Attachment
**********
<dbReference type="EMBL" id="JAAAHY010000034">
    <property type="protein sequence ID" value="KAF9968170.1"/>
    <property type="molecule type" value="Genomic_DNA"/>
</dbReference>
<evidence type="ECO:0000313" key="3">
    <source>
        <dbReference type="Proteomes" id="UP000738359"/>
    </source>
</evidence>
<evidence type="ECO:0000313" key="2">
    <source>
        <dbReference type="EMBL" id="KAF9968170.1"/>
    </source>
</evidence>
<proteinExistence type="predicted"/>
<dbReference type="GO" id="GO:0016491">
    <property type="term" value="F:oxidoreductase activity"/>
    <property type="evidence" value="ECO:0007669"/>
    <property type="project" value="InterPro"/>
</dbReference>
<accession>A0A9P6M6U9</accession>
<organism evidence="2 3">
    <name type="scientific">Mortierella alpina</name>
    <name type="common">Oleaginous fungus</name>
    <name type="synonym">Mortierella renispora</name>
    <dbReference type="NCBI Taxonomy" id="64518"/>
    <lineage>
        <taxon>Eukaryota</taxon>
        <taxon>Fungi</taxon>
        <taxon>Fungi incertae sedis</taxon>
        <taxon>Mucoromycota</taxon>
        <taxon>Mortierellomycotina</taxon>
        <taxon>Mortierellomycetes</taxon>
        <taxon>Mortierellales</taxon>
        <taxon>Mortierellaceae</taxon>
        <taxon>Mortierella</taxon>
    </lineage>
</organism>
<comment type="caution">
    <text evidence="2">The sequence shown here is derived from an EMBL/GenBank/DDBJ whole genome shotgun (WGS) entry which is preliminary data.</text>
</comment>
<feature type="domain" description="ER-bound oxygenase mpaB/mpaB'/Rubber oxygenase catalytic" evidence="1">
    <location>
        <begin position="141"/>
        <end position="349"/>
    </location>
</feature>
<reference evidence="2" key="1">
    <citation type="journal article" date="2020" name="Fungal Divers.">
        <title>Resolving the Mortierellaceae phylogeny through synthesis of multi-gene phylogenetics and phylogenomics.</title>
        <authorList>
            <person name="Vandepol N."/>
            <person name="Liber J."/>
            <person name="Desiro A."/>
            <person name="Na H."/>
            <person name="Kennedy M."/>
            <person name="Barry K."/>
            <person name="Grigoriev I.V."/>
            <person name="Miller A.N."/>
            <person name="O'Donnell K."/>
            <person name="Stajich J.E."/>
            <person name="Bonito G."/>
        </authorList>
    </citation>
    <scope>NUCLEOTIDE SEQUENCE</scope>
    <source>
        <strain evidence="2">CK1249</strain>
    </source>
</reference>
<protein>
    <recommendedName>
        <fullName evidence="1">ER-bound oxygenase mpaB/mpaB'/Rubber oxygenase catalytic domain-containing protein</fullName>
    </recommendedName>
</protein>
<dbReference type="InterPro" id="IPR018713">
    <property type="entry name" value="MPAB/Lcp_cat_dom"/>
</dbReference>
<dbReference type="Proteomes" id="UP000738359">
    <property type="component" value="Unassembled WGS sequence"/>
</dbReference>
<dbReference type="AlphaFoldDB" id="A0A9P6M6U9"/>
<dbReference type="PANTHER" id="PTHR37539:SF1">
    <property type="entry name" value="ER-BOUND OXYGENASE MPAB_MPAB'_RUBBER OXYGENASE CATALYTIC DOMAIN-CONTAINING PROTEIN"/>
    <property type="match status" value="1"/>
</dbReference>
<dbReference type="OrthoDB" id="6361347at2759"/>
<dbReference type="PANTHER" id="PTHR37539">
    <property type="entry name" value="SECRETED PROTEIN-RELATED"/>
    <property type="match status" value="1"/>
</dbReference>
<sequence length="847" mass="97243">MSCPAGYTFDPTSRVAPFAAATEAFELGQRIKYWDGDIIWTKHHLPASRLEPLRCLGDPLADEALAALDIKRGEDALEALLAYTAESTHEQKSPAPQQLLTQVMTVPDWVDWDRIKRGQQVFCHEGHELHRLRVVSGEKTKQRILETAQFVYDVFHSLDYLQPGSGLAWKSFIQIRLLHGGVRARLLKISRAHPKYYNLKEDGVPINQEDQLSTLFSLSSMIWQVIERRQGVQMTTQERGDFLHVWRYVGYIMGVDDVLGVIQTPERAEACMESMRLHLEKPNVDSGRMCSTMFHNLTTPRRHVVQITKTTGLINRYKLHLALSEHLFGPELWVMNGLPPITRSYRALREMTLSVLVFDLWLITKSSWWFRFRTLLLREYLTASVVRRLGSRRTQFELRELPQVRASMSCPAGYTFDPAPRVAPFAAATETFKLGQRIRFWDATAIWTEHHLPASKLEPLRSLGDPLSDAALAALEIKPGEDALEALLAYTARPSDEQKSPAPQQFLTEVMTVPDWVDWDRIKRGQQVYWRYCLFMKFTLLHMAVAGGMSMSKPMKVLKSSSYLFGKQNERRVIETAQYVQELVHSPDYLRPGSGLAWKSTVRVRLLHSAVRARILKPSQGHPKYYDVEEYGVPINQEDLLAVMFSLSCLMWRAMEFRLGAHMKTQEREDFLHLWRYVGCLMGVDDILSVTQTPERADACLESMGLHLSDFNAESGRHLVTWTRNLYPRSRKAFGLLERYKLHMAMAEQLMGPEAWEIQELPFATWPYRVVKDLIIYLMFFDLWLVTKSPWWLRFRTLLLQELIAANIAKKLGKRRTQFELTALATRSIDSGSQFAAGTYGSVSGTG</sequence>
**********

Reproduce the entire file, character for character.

<dbReference type="EMBL" id="JAAAHY010000034">
    <property type="protein sequence ID" value="KAF9968170.1"/>
    <property type="molecule type" value="Genomic_DNA"/>
</dbReference>
<evidence type="ECO:0000313" key="3">
    <source>
        <dbReference type="Proteomes" id="UP000738359"/>
    </source>
</evidence>
<evidence type="ECO:0000313" key="2">
    <source>
        <dbReference type="EMBL" id="KAF9968170.1"/>
    </source>
</evidence>
<proteinExistence type="predicted"/>
<dbReference type="GO" id="GO:0016491">
    <property type="term" value="F:oxidoreductase activity"/>
    <property type="evidence" value="ECO:0007669"/>
    <property type="project" value="InterPro"/>
</dbReference>
<accession>A0A9P6M6U9</accession>
<organism evidence="2 3">
    <name type="scientific">Mortierella alpina</name>
    <name type="common">Oleaginous fungus</name>
    <name type="synonym">Mortierella renispora</name>
    <dbReference type="NCBI Taxonomy" id="64518"/>
    <lineage>
        <taxon>Eukaryota</taxon>
        <taxon>Fungi</taxon>
        <taxon>Fungi incertae sedis</taxon>
        <taxon>Mucoromycota</taxon>
        <taxon>Mortierellomycotina</taxon>
        <taxon>Mortierellomycetes</taxon>
        <taxon>Mortierellales</taxon>
        <taxon>Mortierellaceae</taxon>
        <taxon>Mortierella</taxon>
    </lineage>
</organism>
<comment type="caution">
    <text evidence="2">The sequence shown here is derived from an EMBL/GenBank/DDBJ whole genome shotgun (WGS) entry which is preliminary data.</text>
</comment>
<feature type="domain" description="ER-bound oxygenase mpaB/mpaB'/Rubber oxygenase catalytic" evidence="1">
    <location>
        <begin position="141"/>
        <end position="349"/>
    </location>
</feature>
<reference evidence="2" key="1">
    <citation type="journal article" date="2020" name="Fungal Divers.">
        <title>Resolving the Mortierellaceae phylogeny through synthesis of multi-gene phylogenetics and phylogenomics.</title>
        <authorList>
            <person name="Vandepol N."/>
            <person name="Liber J."/>
            <person name="Desiro A."/>
            <person name="Na H."/>
            <person name="Kennedy M."/>
            <person name="Barry K."/>
            <person name="Grigoriev I.V."/>
            <person name="Miller A.N."/>
            <person name="O'Donnell K."/>
            <person name="Stajich J.E."/>
            <person name="Bonito G."/>
        </authorList>
    </citation>
    <scope>NUCLEOTIDE SEQUENCE</scope>
    <source>
        <strain evidence="2">CK1249</strain>
    </source>
</reference>
<protein>
    <recommendedName>
        <fullName evidence="1">ER-bound oxygenase mpaB/mpaB'/Rubber oxygenase catalytic domain-containing protein</fullName>
    </recommendedName>
</protein>
<dbReference type="InterPro" id="IPR018713">
    <property type="entry name" value="MPAB/Lcp_cat_dom"/>
</dbReference>
<dbReference type="Proteomes" id="UP000738359">
    <property type="component" value="Unassembled WGS sequence"/>
</dbReference>
<dbReference type="AlphaFoldDB" id="A0A9P6M6U9"/>
<dbReference type="PANTHER" id="PTHR37539:SF1">
    <property type="entry name" value="ER-BOUND OXYGENASE MPAB_MPAB'_RUBBER OXYGENASE CATALYTIC DOMAIN-CONTAINING PROTEIN"/>
    <property type="match status" value="1"/>
</dbReference>
<dbReference type="OrthoDB" id="6361347at2759"/>
<dbReference type="PANTHER" id="PTHR37539">
    <property type="entry name" value="SECRETED PROTEIN-RELATED"/>
    <property type="match status" value="1"/>
</dbReference>
<sequence length="847" mass="97243">MSCPAGYTFDPTSRVAPFAAATEAFELGQRIKYWDGDIIWTKHHLPASRLEPLRCLGDPLADEALAALDIKRGEDALEALLAYTAESTHEQKSPAPQQLLTQVMTVPDWVDWDRIKRGQQVFCHEGHELHRLRVVSGEKTKQRILETAQFVYDVFHSLDYLQPGSGLAWKSFIQIRLLHGGVRARLLKISRAHPKYYNLKEDGVPINQEDQLSTLFSLSSMIWQVIERRQGVQMTTQERGDFLHVWRYVGYIMGVDDVLGVIQTPERAEACMESMRLHLEKPNVDSGRMCSTMFHNLTTPRRHVVQITKTTGLINRYKLHLALSEHLFGPELWVMNGLPPITRSYRALREMTLSVLVFDLWLITKSSWWFRFRTLLLREYLTASVVRRLGSRRTQFELRELPQVRASMSCPAGYTFDPAPRVAPFAAATETFKLGQRIRFWDATAIWTEHHLPASKLEPLRSLGDPLSDAALAALEIKPGEDALEALLAYTARPSDEQKSPAPQQFLTEVMTVPDWVDWDRIKRGQQVYWRYCLFMKFTLLHMAVAGGMSMSKPMKVLKSSSYLFGKQNERRVIETAQYVQELVHSPDYLRPGSGLAWKSTVRVRLLHSAVRARILKPSQGHPKYYDVEEYGVPINQEDLLAVMFSLSCLMWRAMEFRLGAHMKTQEREDFLHLWRYVGCLMGVDDILSVTQTPERADACLESMGLHLSDFNAESGRHLVTWTRNLYPRSRKAFGLLERYKLHMAMAEQLMGPEAWEIQELPFATWPYRVVKDLIIYLMFFDLWLVTKSPWWLRFRTLLLQELIAANIAKKLGKRRTQFELTALATRSIDSGSQFAAGTYGSVSGTG</sequence>